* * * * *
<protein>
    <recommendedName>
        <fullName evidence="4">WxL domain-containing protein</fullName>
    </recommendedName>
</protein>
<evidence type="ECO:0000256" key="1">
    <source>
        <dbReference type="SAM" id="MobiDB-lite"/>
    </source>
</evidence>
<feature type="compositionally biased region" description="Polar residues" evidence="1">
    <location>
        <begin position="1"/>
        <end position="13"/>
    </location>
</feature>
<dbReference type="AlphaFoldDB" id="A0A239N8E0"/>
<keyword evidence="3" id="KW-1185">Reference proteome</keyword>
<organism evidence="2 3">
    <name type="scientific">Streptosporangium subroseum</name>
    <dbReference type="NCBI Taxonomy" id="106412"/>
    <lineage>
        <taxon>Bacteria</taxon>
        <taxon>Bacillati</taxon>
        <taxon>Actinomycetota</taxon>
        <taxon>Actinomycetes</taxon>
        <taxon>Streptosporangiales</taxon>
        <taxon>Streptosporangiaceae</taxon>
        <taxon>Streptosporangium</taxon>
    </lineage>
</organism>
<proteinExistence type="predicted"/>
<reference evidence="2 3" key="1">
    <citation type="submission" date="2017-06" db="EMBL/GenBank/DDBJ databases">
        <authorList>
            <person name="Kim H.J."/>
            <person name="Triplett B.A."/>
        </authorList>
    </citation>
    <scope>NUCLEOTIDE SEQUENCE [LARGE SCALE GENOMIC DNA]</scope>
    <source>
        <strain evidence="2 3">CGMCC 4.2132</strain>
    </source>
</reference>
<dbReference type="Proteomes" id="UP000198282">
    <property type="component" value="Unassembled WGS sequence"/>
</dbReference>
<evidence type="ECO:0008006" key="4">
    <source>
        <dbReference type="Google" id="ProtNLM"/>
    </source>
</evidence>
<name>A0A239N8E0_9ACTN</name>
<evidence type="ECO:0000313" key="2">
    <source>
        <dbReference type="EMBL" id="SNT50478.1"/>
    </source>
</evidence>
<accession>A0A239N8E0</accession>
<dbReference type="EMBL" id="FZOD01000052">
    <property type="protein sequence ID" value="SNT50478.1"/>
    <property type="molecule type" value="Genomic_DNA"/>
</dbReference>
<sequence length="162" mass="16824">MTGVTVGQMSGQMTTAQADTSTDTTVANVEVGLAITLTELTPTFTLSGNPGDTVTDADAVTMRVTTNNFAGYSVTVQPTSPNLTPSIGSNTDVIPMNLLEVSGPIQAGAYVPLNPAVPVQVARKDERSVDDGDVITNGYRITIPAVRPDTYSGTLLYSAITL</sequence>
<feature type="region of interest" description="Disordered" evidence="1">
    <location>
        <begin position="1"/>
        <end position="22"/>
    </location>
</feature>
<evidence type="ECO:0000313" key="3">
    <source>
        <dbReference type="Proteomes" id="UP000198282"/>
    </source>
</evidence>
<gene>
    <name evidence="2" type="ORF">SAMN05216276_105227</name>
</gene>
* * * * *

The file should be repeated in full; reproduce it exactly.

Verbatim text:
<protein>
    <recommendedName>
        <fullName evidence="4">WxL domain-containing protein</fullName>
    </recommendedName>
</protein>
<evidence type="ECO:0000256" key="1">
    <source>
        <dbReference type="SAM" id="MobiDB-lite"/>
    </source>
</evidence>
<feature type="compositionally biased region" description="Polar residues" evidence="1">
    <location>
        <begin position="1"/>
        <end position="13"/>
    </location>
</feature>
<dbReference type="AlphaFoldDB" id="A0A239N8E0"/>
<keyword evidence="3" id="KW-1185">Reference proteome</keyword>
<organism evidence="2 3">
    <name type="scientific">Streptosporangium subroseum</name>
    <dbReference type="NCBI Taxonomy" id="106412"/>
    <lineage>
        <taxon>Bacteria</taxon>
        <taxon>Bacillati</taxon>
        <taxon>Actinomycetota</taxon>
        <taxon>Actinomycetes</taxon>
        <taxon>Streptosporangiales</taxon>
        <taxon>Streptosporangiaceae</taxon>
        <taxon>Streptosporangium</taxon>
    </lineage>
</organism>
<proteinExistence type="predicted"/>
<reference evidence="2 3" key="1">
    <citation type="submission" date="2017-06" db="EMBL/GenBank/DDBJ databases">
        <authorList>
            <person name="Kim H.J."/>
            <person name="Triplett B.A."/>
        </authorList>
    </citation>
    <scope>NUCLEOTIDE SEQUENCE [LARGE SCALE GENOMIC DNA]</scope>
    <source>
        <strain evidence="2 3">CGMCC 4.2132</strain>
    </source>
</reference>
<dbReference type="Proteomes" id="UP000198282">
    <property type="component" value="Unassembled WGS sequence"/>
</dbReference>
<evidence type="ECO:0008006" key="4">
    <source>
        <dbReference type="Google" id="ProtNLM"/>
    </source>
</evidence>
<name>A0A239N8E0_9ACTN</name>
<evidence type="ECO:0000313" key="2">
    <source>
        <dbReference type="EMBL" id="SNT50478.1"/>
    </source>
</evidence>
<accession>A0A239N8E0</accession>
<dbReference type="EMBL" id="FZOD01000052">
    <property type="protein sequence ID" value="SNT50478.1"/>
    <property type="molecule type" value="Genomic_DNA"/>
</dbReference>
<sequence length="162" mass="16824">MTGVTVGQMSGQMTTAQADTSTDTTVANVEVGLAITLTELTPTFTLSGNPGDTVTDADAVTMRVTTNNFAGYSVTVQPTSPNLTPSIGSNTDVIPMNLLEVSGPIQAGAYVPLNPAVPVQVARKDERSVDDGDVITNGYRITIPAVRPDTYSGTLLYSAITL</sequence>
<feature type="region of interest" description="Disordered" evidence="1">
    <location>
        <begin position="1"/>
        <end position="22"/>
    </location>
</feature>
<evidence type="ECO:0000313" key="3">
    <source>
        <dbReference type="Proteomes" id="UP000198282"/>
    </source>
</evidence>
<gene>
    <name evidence="2" type="ORF">SAMN05216276_105227</name>
</gene>